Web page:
Comparison of Gas-Phase Free-Radical Populations in Tobacco Smoke and Model Systems by HPLC
Environmental Health Perspectives
We used an improved method for trapping carbon-centered radicals (•R) from the gas-phase to compare radical suites trapped from various tobacco smoke and model smoke systems. Using a nitroxide trap, 3-amino-2,2,5,5-tetramethyl-1-pyrrolidinyloxy (3AP), on solid support, we trapped radicals directly from the gas phase, washed them off the support, and analyzed them with HPLC. Separation of the trapped radicals showed that each tobacco type produced a unique radical suite of 4-10 distinct peaks.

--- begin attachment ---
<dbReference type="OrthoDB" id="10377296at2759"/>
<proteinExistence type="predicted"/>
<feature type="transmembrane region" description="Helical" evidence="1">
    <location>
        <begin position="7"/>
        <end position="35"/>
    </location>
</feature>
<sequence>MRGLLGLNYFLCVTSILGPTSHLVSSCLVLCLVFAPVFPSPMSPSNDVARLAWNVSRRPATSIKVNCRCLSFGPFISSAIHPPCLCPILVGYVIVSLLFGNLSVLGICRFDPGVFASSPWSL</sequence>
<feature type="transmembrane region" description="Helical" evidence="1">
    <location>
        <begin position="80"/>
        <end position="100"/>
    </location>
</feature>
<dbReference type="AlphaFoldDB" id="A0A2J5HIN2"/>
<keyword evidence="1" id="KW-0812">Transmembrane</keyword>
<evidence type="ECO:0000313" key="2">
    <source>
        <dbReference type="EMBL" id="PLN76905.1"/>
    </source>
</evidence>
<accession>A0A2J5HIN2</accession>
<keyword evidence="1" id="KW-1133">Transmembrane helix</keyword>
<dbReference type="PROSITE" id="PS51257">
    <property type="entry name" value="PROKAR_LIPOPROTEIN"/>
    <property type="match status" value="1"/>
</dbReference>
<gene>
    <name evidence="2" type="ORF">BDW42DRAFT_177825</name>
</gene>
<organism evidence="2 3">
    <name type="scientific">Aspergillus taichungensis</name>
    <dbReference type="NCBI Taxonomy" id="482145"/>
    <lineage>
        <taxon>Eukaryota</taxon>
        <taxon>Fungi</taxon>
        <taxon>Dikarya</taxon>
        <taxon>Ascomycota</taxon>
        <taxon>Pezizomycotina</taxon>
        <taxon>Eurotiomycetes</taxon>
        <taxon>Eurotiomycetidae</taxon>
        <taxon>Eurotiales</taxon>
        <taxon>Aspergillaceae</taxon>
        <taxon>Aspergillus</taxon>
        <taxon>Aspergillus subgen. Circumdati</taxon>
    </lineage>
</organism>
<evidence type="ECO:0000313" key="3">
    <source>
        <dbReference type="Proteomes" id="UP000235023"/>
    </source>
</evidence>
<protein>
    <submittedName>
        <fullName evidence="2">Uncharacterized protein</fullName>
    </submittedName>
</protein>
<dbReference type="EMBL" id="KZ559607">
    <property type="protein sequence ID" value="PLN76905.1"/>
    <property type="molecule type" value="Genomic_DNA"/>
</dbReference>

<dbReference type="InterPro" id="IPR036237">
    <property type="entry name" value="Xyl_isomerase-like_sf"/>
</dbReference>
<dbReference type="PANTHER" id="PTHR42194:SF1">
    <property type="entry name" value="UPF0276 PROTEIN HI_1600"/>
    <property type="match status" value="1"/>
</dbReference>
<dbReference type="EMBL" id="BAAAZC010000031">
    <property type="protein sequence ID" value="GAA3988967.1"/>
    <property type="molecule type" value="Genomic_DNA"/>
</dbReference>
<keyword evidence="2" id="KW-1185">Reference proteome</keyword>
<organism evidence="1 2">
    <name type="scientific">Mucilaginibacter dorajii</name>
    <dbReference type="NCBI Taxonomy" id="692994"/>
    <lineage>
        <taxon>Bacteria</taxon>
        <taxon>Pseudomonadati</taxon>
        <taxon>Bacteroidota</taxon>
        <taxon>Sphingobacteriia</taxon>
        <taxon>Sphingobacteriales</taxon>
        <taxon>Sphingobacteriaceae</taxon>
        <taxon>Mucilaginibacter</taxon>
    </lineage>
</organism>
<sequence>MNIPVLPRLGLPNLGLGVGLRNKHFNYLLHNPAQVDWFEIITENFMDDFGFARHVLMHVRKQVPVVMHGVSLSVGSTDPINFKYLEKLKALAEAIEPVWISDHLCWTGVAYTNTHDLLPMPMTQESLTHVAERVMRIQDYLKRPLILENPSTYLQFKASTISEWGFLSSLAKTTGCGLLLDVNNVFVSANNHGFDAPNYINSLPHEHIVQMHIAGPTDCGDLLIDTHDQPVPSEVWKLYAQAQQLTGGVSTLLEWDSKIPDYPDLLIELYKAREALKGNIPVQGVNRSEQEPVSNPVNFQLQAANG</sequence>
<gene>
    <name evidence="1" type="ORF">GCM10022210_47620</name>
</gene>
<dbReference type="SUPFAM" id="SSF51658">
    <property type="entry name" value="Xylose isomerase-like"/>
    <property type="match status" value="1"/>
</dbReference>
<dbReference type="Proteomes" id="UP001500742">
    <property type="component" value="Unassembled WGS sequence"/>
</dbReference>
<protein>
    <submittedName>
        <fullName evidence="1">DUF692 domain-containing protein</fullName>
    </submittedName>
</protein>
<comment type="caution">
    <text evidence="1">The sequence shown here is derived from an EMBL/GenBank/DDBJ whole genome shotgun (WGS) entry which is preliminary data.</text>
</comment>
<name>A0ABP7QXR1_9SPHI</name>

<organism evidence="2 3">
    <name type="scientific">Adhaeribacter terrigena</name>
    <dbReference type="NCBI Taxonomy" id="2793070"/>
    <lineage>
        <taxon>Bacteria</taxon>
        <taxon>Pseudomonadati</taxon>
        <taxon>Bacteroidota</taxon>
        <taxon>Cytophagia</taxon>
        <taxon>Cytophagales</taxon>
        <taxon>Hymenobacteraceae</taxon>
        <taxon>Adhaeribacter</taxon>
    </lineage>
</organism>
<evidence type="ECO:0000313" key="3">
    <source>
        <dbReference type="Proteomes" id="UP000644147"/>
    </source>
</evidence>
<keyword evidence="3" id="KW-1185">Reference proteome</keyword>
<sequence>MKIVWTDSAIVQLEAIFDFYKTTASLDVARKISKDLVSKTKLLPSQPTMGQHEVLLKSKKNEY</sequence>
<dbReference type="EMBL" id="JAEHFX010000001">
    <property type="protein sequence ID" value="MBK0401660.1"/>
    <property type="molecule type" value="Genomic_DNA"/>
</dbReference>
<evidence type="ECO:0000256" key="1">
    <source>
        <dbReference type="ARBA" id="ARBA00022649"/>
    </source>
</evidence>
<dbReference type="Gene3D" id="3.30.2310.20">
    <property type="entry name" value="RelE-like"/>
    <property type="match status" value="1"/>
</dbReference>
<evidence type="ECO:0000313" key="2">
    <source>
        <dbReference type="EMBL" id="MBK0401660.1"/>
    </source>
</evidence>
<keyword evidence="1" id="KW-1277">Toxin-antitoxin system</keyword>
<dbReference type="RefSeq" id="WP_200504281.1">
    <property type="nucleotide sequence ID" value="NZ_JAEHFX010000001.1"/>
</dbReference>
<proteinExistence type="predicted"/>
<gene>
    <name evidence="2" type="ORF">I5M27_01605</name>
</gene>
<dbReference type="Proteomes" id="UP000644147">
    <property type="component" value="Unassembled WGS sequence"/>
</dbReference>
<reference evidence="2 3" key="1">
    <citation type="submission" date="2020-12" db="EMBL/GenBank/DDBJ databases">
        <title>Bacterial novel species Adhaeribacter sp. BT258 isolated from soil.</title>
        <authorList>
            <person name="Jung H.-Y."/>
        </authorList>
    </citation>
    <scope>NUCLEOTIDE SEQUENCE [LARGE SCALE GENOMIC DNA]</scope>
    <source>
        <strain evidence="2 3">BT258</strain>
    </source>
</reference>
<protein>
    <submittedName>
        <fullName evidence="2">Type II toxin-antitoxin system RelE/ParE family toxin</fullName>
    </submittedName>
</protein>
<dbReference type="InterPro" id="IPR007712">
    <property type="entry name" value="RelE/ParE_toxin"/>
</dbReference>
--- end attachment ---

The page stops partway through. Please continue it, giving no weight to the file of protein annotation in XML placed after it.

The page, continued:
... 0 distinct peaks. Gas mixtures used to model tobacco smoke consisted of nitric oxide, air, isoprene, and methanol. The model systems produced radical suites of four major and several minor peaks, two of which matched peaks in tobacco smoke chromatograms. Quantities of radicals trapped from tobacco smoke were: 54 ± 2 nmol •R per Marlboro cigarette, 66 ± 9 nmol •R per Djarum clove cigarette, and 185 ± 9 nmol •R per Swisher Sweet cigar. In these experiments oxygen competes with the nitroxide trap for gas-phase radicals. A kinetic analysis of the O 2 competition shows that actual radical concentrations in the smoke were approximately 100-fold higher than measured. Key words: fluorescence detection, free radical, HPLC, inhaled radicals, isoprene, lung damage, nitroxide, radical detection, smoke reactions, tobacco smoke. Environ Health Perspect 109:765-771 (2001). [Online 31 July 2001] http://ehpnet1.niehs.nih.gov/docs/2001/109p765-771flicker/abstract.html